'Quick Fix' Not The Answer: Drug-Development Process Already Subject to Oversight
'Quick Fix' Not The Answer: Drug-Development Process Already Subject to Oversight
MANAGED CARE January 2005. ©MediMedia USA
A federal agency fashioned to oversee drug research might inhibit the creation of new medications. The quest for profit in itself may generate benefit.
A response to Managed Care's Q&A with John Abramson, MD
The economic incentives inherent in a free-market system do not necessarily result in research bias, say some observers. And in any case, most of the many problems facing the nation's health care system won't be fixed — or even addressed — by regulating the relationship between drug companies and academia.
"Perverse economic incentives are built into the system, but band-aid attempts to solve that simply won't work," says David B. Nash, MD, chairman of the department of health policy at Jefferson Medical College in Philadelphia. Nash has participated in drug research projects, has served on pharmaceutical company advisory boards, and is a former deputy editor of the peer-reviewed Annals of Internal Medicine, published by the American College of Physicians. He was recently named editor of the American Journal of Medical Quality.
No one is saying that financial relationships don't exist between drug manufacturers and academic researchers and no one is claiming that all such relationships are without sin, say Nash and others. Nash says that money is spent the way it is in health care in order to maintain profits in a system that is so broken that it continually needs more money just to stay afloat.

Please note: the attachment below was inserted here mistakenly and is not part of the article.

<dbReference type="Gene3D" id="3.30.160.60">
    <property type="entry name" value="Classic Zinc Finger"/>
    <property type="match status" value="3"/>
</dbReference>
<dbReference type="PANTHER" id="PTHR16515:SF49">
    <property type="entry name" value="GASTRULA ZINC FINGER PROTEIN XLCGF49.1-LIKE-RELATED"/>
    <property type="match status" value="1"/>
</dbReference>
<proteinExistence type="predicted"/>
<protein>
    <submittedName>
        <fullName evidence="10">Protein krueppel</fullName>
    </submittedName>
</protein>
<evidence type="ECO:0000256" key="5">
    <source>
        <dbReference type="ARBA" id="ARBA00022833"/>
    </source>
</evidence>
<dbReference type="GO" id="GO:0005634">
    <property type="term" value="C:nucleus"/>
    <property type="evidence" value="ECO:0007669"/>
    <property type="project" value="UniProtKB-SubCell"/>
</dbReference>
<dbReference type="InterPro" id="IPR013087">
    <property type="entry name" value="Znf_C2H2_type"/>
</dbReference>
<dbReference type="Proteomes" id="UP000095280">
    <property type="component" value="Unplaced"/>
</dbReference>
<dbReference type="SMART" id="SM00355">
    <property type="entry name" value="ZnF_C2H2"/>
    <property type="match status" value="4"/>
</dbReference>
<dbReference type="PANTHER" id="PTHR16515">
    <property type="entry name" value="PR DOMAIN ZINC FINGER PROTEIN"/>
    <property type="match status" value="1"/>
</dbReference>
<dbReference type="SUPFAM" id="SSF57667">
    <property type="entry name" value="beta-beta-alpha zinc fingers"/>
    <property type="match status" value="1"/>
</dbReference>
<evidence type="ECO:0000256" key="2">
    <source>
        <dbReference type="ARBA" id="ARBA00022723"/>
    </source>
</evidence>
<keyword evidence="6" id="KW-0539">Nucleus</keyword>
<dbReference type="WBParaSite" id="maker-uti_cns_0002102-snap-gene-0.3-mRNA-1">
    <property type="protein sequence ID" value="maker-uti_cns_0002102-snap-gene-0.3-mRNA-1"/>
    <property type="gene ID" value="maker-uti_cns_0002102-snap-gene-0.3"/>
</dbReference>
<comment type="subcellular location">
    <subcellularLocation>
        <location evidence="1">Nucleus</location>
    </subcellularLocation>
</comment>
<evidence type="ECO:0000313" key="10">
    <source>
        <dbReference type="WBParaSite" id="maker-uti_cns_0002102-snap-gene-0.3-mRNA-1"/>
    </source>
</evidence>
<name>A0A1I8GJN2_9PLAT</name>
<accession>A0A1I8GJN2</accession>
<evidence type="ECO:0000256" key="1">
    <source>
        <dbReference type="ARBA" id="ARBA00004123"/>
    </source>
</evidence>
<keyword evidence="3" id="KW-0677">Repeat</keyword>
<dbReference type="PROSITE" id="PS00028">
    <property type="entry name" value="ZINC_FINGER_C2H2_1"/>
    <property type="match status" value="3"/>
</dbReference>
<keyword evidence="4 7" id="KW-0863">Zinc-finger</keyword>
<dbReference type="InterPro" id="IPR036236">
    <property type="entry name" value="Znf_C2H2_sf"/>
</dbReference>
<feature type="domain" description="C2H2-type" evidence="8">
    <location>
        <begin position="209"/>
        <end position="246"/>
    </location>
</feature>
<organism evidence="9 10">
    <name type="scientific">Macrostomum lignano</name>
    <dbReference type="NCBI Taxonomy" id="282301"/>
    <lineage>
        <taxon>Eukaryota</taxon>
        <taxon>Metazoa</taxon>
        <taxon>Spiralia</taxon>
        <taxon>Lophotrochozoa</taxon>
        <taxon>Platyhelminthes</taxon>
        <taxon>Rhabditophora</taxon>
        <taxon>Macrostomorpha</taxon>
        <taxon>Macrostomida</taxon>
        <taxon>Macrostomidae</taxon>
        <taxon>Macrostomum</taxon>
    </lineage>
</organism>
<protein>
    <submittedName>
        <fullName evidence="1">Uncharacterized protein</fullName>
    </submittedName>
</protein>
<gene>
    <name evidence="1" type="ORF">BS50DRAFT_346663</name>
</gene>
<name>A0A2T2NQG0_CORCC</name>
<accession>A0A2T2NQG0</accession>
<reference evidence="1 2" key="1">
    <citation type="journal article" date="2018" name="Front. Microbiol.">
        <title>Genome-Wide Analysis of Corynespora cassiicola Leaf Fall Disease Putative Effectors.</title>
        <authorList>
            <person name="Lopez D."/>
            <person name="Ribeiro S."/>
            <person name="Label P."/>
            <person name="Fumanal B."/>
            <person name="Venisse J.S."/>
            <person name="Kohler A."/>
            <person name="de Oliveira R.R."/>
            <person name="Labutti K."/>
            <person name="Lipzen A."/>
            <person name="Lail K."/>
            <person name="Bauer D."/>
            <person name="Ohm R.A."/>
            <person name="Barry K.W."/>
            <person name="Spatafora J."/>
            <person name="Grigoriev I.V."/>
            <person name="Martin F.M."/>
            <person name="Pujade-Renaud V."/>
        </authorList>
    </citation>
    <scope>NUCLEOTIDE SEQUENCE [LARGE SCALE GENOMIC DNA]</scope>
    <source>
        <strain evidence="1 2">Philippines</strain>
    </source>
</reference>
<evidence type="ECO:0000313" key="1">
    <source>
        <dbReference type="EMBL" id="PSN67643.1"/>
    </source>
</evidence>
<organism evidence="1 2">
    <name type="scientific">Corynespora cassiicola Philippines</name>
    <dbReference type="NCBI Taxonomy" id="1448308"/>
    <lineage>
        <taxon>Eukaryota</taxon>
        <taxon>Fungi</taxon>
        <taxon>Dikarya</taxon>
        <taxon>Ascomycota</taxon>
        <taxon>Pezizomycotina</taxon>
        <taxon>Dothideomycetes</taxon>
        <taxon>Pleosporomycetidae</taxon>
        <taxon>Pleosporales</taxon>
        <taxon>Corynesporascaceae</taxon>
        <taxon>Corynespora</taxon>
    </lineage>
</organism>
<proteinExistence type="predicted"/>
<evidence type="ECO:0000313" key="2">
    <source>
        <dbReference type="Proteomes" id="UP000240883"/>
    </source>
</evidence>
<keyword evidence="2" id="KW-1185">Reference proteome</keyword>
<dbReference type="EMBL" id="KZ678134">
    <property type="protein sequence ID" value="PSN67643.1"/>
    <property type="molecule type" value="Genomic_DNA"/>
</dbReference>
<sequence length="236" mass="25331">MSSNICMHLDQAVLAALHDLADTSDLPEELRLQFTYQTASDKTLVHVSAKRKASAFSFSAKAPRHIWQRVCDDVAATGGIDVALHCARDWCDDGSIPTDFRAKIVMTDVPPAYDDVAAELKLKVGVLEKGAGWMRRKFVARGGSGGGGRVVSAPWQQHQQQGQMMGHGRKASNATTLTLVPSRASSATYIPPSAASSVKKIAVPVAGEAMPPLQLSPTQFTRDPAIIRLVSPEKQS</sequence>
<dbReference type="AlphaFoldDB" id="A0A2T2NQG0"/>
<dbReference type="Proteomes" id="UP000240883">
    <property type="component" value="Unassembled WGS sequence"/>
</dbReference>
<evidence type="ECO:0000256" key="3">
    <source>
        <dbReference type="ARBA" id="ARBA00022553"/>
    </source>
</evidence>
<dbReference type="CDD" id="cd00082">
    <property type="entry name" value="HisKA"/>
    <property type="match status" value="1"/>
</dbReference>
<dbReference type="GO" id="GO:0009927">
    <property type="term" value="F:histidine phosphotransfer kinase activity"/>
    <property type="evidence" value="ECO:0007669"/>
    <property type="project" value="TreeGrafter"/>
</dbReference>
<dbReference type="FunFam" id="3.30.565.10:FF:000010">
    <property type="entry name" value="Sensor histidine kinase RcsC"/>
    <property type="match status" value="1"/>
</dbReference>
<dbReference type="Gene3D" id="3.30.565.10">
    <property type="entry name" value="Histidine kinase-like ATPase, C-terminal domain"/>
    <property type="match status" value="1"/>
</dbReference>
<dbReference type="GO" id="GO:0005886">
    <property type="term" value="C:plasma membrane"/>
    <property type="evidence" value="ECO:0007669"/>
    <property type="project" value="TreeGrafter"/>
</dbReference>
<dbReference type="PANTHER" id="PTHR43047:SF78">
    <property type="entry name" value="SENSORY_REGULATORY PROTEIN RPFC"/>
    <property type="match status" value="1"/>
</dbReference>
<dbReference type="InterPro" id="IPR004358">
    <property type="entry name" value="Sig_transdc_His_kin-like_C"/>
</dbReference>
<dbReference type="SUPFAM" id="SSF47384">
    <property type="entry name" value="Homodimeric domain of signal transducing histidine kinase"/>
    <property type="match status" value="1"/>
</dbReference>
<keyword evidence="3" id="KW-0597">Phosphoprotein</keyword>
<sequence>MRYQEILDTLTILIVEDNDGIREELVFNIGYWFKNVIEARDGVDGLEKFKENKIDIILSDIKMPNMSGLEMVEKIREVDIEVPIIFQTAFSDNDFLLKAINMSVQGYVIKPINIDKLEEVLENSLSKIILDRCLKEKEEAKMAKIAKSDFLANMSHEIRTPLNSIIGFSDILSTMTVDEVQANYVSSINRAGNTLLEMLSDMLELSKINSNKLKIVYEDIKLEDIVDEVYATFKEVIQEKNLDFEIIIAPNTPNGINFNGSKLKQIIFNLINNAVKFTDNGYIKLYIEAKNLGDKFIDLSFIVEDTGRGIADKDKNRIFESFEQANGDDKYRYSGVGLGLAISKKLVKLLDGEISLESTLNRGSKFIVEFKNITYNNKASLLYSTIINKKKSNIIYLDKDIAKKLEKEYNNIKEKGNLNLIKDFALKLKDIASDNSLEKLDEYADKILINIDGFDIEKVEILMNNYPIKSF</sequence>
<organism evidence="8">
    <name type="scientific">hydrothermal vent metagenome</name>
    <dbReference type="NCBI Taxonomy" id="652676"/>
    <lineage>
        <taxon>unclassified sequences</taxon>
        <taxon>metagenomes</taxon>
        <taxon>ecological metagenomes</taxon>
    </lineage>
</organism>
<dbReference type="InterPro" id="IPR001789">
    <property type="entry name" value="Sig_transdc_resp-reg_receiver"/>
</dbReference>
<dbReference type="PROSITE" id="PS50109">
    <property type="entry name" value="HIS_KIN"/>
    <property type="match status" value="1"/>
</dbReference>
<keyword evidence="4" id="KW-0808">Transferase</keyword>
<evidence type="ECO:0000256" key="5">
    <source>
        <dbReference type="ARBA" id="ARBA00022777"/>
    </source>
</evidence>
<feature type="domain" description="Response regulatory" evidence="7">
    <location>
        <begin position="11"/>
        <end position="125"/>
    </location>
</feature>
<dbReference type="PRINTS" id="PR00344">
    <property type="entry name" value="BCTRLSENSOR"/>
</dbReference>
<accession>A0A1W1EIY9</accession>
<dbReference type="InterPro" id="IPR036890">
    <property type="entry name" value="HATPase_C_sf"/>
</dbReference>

"Creating a federal review board to oversee research and guidelines isn't going to change that," he says. "And who is so pure and unbiased as to effectively administer a totally independent federal board. Every prominent researcher in the country has some form of commercial relationship with a drug company or health plan."
Nash and others agree that preventive medicine should be encouraged by health plans, a point raised by Harvard Medical School Professor John Abramson, MD, in the accompanying question-and-answer interview that is sharply critical of business-as-usual between health plans, pharmaceutical companies, and medical schools. And many experts agree with Abramson's idea that incentives could be designed by health plans to encourage physicians to promote healthy lifestyles.
But one recommendation by Abramson — the creation of a new federal board to oversee medical research, an entity that would in Abramson's vision be "the recognized source of complete and unbiased medical information" and "provide oversight in developing clinical guidelines" — leaves some observers cold.
"What we are lacking is an in-depth conversation about the shared values that should be driving our system," Nash says. "That conversation should include political as well as scientific leadership, and has to address equity and access."